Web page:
On the other hand, the magnification m is known as expressed by the ratio of the distance b relative to the distance b, namely, m=b/a. Accordingly, where the equal size reproduction is desired to be accomplished, the mirrors 2, 3, 4 and 6 have to be arranged relative to the lens assembly 5 so as to establish the following relationship: a=b=2f.

It is also known that, where a copy is desired to be made at a magnification different from that used during the equal size reproduction, one of the distances a and b has to be adjusted relative to the other of the distances a and b according to the desired magnification and the lens assembly and the mirrors have to be correspondingly repositioned. By way of example, in a copying machine employing the same lens assembly for the reproduction at the different magnifications, the adjustment can be accomplished by repositioning both the lens assembly 5 and the mirror 6. The direction of movement of the lens assembly 5 is, however, to be parallel to the optical axis of such lens assembly 5 in the case where the original to be copied is, irrespective of its size, adapted to be centered on the original support and the photoreceptor drum is correspondingly adapted to receive the image of the original at its center. That is, since the original laid on the original support and a copying paper on which the image of the original is to be reproduced are all centered with the optical axis of the lens assembly 5, the movement of the lens assembly 5 in a direction axially of the optical axis thereof to a position different from that that has been required during the equal size reproduction results in a proper reproduction of the image of the original on the copying paper at an increased or reduced magnification. Thus, if the lens assembly 5 is moved axially of the optical axis to a position shown by the chain line in FIG. 1, the fourth mirror 6 has to be moved in the same direction to a position shown by the corresponding chain line in FIG. 1 in order for the machine to be set at a magnification determined by the ratio of the distance b relative to the distance a, that is, b/a. At the same time, the fourth mirror 6 is also rotated in a direction shown by the arrow because the movement of the mirror 6 when kept in parallel relation to the original position may result in the reflection of the optical image at a position displaced from the position P on the photoreceptor drum. Thus, by adjusting the respective positions of the lens assembly and the mirror 6, the copying operation can be accomplished at a magnification defined by the ratio of the distance b relative to the distance a. In such a copying machine, the copying paper is always transferred to the photoreceptor drum 7 while having been aligned with the center thereof.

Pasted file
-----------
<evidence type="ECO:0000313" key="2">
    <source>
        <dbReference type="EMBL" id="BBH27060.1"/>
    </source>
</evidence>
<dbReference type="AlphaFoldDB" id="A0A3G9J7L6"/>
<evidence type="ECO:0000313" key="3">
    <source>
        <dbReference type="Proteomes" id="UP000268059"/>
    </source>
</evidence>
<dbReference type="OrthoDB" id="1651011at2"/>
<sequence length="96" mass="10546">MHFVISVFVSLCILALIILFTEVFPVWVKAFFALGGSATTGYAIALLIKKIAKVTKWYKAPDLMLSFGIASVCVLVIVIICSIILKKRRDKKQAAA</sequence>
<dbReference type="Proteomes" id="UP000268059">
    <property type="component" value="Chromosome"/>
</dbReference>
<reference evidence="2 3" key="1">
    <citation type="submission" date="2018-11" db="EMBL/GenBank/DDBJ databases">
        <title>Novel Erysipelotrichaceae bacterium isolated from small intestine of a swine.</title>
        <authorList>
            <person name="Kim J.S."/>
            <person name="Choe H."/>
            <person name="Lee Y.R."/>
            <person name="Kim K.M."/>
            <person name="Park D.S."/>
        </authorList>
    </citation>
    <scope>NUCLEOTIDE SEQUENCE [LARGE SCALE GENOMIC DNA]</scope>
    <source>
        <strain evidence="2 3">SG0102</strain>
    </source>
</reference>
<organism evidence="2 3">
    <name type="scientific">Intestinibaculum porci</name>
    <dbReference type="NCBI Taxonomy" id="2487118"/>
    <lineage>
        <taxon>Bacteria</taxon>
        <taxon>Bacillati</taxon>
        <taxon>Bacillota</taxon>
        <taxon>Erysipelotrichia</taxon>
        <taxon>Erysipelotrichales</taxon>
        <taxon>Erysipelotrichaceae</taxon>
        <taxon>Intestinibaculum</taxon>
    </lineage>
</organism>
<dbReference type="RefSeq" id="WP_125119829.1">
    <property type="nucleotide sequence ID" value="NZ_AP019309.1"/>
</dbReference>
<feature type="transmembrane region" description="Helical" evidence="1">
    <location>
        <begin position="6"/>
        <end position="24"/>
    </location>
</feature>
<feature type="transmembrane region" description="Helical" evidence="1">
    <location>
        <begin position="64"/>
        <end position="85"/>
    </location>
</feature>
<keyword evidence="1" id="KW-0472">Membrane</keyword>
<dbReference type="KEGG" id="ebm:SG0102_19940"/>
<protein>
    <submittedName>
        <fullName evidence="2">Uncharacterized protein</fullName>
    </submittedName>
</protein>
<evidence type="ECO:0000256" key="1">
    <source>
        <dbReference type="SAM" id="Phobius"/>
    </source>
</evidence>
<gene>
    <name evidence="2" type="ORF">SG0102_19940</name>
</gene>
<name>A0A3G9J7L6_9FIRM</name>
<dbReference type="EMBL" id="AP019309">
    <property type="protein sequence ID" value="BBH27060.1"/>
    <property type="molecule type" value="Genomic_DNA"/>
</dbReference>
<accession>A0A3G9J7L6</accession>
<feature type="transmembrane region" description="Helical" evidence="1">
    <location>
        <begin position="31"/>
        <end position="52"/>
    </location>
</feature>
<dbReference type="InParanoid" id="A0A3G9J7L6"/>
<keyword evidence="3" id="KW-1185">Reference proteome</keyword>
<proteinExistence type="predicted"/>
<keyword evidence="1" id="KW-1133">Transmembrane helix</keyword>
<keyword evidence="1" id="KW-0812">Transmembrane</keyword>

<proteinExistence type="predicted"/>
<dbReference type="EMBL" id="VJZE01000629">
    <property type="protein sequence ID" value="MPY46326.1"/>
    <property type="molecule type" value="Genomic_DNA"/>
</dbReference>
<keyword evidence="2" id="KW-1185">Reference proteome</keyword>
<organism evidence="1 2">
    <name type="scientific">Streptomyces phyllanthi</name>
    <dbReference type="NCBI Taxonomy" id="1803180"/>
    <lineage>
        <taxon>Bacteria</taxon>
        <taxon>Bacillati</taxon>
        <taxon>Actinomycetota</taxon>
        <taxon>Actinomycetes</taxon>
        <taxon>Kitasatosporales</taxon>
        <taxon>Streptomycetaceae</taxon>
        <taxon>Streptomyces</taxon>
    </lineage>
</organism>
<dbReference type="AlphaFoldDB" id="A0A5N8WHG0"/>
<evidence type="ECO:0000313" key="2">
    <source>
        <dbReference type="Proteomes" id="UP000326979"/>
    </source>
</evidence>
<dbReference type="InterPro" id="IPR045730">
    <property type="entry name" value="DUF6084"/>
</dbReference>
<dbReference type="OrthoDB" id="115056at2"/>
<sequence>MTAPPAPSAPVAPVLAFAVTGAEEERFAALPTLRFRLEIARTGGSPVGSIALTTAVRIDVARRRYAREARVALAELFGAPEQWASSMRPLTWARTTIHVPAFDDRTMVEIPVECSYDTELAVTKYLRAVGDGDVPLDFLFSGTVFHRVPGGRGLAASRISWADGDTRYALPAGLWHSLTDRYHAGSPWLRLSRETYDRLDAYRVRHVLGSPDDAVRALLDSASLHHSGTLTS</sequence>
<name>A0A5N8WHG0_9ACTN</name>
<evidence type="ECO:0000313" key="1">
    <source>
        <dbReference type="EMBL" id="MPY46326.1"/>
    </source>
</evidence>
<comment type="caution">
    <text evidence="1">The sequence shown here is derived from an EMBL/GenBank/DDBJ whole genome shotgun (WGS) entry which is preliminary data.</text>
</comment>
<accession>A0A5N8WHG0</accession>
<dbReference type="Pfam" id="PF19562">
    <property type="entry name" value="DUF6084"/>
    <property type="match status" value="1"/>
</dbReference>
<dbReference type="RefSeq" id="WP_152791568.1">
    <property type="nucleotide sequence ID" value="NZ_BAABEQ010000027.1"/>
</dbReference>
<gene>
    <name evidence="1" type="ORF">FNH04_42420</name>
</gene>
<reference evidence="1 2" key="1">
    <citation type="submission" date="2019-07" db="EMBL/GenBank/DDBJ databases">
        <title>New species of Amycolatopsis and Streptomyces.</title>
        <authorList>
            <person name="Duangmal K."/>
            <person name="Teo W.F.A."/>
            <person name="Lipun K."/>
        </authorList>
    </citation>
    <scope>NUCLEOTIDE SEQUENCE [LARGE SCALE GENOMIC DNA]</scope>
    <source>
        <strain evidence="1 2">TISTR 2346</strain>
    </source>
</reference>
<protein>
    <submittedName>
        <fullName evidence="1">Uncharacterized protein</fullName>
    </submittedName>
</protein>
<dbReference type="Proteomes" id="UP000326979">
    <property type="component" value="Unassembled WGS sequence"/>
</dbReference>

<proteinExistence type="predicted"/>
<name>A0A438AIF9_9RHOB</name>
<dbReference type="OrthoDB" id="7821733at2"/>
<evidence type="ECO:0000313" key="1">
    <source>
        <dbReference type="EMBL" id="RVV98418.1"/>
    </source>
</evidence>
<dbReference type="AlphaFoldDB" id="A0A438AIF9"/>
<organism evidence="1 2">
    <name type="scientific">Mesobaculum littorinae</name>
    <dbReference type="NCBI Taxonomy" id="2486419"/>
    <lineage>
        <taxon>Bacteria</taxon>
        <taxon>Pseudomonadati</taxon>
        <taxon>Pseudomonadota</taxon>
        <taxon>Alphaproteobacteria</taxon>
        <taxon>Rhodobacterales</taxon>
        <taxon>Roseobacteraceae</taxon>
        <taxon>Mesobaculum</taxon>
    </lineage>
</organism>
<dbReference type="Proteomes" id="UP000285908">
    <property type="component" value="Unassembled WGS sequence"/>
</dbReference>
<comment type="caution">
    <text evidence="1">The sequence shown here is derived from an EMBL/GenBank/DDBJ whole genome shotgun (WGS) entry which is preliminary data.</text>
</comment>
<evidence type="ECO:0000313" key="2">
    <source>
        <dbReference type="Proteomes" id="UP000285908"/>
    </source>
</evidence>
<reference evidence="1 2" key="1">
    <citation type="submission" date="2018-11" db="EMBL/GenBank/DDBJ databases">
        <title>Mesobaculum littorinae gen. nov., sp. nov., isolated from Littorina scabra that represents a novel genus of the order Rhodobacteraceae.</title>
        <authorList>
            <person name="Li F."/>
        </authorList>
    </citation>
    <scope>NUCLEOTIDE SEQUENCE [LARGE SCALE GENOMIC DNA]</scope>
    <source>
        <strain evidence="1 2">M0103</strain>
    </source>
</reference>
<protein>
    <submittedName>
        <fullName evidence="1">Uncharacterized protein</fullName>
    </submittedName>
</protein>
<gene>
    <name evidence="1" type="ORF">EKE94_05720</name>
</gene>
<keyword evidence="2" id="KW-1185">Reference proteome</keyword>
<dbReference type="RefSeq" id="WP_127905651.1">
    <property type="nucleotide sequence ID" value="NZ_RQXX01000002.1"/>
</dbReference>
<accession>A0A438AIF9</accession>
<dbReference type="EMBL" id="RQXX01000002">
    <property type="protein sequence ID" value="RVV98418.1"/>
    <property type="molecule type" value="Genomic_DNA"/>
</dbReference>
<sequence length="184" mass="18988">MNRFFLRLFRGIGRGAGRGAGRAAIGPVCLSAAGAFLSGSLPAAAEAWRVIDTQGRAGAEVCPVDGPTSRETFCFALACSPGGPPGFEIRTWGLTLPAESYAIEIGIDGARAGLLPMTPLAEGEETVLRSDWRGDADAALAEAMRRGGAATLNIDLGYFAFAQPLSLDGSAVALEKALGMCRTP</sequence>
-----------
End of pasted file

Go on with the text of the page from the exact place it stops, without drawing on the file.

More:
On the other hand, in the alignment method wherein the original is adapted to be laid on the original support with its one side held constantly in abutting relation to one edge of the original support, the mere adjustment of the lens assembly 5 in a direction parallel to the optical axis of the latter does not result in the formation of the image of the original correctly on the photoreceptor drum 7. This is because the side of the original on the original support held against the edge of the latter will not align with a corresponding side edge of a copying paper. Therefore, in such a method, the lens assembly has to be also moved in a direction perpendicular to the plane of the drawing of FIG. 1. This is essentially required for a particular area of the photoreceptor drum 7, where the image of the original is formed, to be exactly aligned with the copying paper having its side edge regulated.

This will now be discussed in detail with particular reference to FIG. 2. Referring to FIG. 2, the original 8 is shown as placed on the original support 1 with its one side 8-1 held against a reference edge of the original support 1. The photoreceptor drum 7 is schematically shown in the form of a photoreceptor surface. The arrow marking shown beside the original 8 in FIG. 2 represents the direction of movement of the original support and, hence, the original 8 and the arrow marking shown beside the photoreceptor 7 represents the direction of rotation of the photoreceptor 7. As shown, the image of the side 8-1 of the original which has been projected through an optical apparatus 9, including the mirrors 2 to 4 and 6 of the lens assembly 5, so as to align with a reference edge 7-1 of the photoreceptor 7 during the equal size reproduction, will not be formed on the photoreceptor 7 in alignment with the reference edge 7-1 if the lens assembly 5 is merely repositioned in a direction parallel to the optical axis h thereof during an attempt to make a copy at a reduced magnification. Accordingly, in order to keep the side 8-1 of the original aligned with the reference edge 7-1 of the photoreceptor 7 irrespective of the magnification, the lens assembly 5 has to be adjusted in a diagonal direction, as shown by the arrow.